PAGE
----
Fisheries pact seen easing maritime row with Taiwan


Waters off the coast of Batanes are still part of the country’s exclusive economic zone (EEZ), according to a ranking Philippine fisheries official.

Asis Perez, director of the Bureau of Fisheries and Aquatic Resources (BFAR), on Wednesday said there is an overlap between the country’s EEZ and that of Taiwan and such technicality caused a standoff between Coast Guard patrols of the neighbors last June 6.

In an interview with GMA News, Perez explained that the waters within a 200-mile radius from the tip of Itbayat in Batanes are technically within the country’s EEZ but that they also cover waters within mainland Taiwan.

Resolving the overlapping claims, however, could not be easily done as the Philippines is barred from directly dealing with Taiwan because of its One-China policy. China considers Taiwan as a renegade province.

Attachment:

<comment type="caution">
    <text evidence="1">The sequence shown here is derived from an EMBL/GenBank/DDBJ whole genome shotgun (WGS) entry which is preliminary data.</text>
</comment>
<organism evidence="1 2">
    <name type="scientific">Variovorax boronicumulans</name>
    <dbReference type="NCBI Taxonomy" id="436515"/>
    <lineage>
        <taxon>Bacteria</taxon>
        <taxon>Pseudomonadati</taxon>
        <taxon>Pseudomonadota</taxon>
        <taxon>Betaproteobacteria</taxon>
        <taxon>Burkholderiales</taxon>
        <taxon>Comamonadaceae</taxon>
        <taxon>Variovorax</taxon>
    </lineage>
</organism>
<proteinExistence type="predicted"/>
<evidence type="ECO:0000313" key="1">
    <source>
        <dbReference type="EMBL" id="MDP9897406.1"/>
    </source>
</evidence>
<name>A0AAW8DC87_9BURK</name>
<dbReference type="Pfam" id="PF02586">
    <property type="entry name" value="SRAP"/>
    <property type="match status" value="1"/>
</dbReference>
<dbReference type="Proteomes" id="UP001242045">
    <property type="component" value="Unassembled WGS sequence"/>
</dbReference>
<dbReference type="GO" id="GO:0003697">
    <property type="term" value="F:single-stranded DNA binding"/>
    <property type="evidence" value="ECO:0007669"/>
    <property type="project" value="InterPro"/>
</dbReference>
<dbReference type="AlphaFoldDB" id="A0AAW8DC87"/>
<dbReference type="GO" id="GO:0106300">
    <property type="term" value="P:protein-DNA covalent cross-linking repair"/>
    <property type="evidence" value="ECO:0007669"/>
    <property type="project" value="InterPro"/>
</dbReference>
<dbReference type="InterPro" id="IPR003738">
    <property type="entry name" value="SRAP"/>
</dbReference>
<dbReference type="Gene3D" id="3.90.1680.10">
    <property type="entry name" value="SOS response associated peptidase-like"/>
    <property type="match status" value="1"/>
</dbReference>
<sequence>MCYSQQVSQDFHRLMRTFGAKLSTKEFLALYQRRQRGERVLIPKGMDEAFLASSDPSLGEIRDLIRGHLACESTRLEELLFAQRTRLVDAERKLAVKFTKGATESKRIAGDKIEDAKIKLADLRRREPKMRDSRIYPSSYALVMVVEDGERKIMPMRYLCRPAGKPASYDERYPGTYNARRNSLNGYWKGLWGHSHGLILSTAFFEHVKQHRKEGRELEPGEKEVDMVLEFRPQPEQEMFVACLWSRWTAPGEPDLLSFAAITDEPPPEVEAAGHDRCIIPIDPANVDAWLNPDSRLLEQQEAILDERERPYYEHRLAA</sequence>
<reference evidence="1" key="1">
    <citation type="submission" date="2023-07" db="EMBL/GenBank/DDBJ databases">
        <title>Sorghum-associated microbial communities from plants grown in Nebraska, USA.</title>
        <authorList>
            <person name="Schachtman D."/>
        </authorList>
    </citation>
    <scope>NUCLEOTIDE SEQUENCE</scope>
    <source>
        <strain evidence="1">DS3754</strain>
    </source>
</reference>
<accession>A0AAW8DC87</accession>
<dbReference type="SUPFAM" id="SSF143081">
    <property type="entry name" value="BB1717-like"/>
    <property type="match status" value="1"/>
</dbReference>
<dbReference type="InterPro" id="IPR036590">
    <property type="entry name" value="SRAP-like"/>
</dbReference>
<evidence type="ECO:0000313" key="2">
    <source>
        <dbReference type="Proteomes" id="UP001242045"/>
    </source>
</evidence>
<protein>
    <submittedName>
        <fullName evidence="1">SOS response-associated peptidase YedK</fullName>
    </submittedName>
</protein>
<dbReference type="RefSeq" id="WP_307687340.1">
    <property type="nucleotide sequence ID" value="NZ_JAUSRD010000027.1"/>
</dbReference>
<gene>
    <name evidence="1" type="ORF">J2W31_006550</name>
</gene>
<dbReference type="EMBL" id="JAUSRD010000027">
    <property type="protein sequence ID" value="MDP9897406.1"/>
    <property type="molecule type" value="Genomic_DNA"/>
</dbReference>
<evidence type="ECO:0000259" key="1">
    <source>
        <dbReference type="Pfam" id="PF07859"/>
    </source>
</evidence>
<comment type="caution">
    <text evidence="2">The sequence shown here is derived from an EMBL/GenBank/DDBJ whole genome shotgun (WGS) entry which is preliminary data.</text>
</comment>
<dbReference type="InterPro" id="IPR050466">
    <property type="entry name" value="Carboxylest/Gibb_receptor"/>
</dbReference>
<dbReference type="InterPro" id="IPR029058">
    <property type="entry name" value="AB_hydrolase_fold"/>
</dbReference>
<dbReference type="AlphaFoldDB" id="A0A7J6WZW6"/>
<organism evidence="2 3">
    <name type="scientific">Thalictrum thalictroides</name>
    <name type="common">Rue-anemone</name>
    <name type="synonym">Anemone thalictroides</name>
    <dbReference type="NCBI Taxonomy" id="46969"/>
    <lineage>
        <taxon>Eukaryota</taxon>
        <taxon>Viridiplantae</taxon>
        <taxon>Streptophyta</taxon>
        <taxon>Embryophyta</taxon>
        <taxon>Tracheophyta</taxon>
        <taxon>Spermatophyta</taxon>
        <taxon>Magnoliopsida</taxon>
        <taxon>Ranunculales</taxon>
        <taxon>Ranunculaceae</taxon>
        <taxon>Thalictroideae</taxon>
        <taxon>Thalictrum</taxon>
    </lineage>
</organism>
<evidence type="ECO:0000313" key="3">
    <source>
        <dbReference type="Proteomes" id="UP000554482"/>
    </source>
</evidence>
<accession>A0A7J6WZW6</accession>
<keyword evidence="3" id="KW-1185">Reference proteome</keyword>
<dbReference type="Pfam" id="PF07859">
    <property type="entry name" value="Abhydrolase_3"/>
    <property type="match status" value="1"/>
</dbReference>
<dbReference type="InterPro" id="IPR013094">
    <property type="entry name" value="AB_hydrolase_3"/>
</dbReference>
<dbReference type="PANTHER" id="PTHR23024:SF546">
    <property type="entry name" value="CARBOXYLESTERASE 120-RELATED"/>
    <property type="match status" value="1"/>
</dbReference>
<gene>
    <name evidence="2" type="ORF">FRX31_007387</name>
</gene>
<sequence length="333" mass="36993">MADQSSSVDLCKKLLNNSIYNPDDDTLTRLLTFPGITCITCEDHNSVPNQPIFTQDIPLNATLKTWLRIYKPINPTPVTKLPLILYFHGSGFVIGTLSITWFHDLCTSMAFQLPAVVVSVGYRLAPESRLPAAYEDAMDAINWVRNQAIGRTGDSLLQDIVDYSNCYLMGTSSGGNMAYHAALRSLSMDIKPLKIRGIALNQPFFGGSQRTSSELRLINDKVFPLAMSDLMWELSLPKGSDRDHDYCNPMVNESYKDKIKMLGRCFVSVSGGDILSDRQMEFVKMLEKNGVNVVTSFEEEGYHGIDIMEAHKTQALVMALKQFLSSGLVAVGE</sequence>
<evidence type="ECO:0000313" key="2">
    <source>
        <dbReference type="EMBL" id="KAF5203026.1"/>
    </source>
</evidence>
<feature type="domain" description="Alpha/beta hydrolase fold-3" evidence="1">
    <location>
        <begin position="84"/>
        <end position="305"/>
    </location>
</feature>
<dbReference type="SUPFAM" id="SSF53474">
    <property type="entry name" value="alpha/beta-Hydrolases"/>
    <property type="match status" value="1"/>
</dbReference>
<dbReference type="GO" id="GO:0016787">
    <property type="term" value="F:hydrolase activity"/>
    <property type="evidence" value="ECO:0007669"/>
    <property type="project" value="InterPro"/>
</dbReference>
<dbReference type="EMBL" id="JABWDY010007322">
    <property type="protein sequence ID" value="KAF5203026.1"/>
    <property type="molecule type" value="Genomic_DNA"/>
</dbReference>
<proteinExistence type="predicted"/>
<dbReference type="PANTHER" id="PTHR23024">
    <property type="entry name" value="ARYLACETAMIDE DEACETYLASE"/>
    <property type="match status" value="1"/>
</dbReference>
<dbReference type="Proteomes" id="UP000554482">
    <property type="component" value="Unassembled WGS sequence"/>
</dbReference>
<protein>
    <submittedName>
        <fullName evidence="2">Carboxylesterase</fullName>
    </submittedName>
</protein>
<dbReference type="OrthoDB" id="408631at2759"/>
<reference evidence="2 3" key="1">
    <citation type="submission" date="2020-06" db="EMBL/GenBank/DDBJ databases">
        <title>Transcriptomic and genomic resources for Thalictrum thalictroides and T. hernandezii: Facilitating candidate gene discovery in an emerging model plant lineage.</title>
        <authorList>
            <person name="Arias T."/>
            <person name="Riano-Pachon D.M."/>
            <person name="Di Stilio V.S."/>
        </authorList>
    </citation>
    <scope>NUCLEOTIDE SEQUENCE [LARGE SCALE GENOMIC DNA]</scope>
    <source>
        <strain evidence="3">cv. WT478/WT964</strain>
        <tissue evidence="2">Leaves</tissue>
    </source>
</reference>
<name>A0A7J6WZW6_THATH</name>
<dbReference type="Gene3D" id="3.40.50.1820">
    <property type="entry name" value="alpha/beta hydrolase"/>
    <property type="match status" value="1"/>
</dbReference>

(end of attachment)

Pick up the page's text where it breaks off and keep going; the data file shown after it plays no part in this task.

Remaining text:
Manila and Taipei officials are now reviewing a draft fisheries agreement, which would facilitate enforcement of fisheries restrictions in waters off Batanes, the Philippine Department of Foreign Affairs (DFA) said.

The draft agreement was prepared by trade representatives of both sides, which have no formal diplomatic relations.

DFA spokesman Charles Jose said the purpose of this agreement “is to provide guidelines for law enforcement officials on both sides to address the incidents at sea.”

The proposed agreement stemmed from the May 9, 2013 stand-off between a Taiwanese fishing boat and a Philippine Coast Guard (PCG) patrol at the Balintang Channel off the waters of Batanes where a Taiwanese fisherman was fatally shot.

The incident sparked outrage in Taipei and affected official ties with Manila.

The agreement was one of the measures proposed to address issues in Taiwan’s and the Philippines’ overlapping EEZs.

Jose clarified that the fisheries agreement will not touch on maritime boundaries and demarcation in waters shared by Manila and Taipei.

The fisheries agreement, which the Philippines is allowed to sign as long as it is not a government-to-government pact, will set “procedures for arrest of fishermen, detention, how to handle cases like these.”

“No maritime boundary delimitation here, only how to manage illegal fishing,” Jose said, adding that they are treating the incident as purely a fisheries issue, and is not hinged on overlapping territorial and maritime claims.


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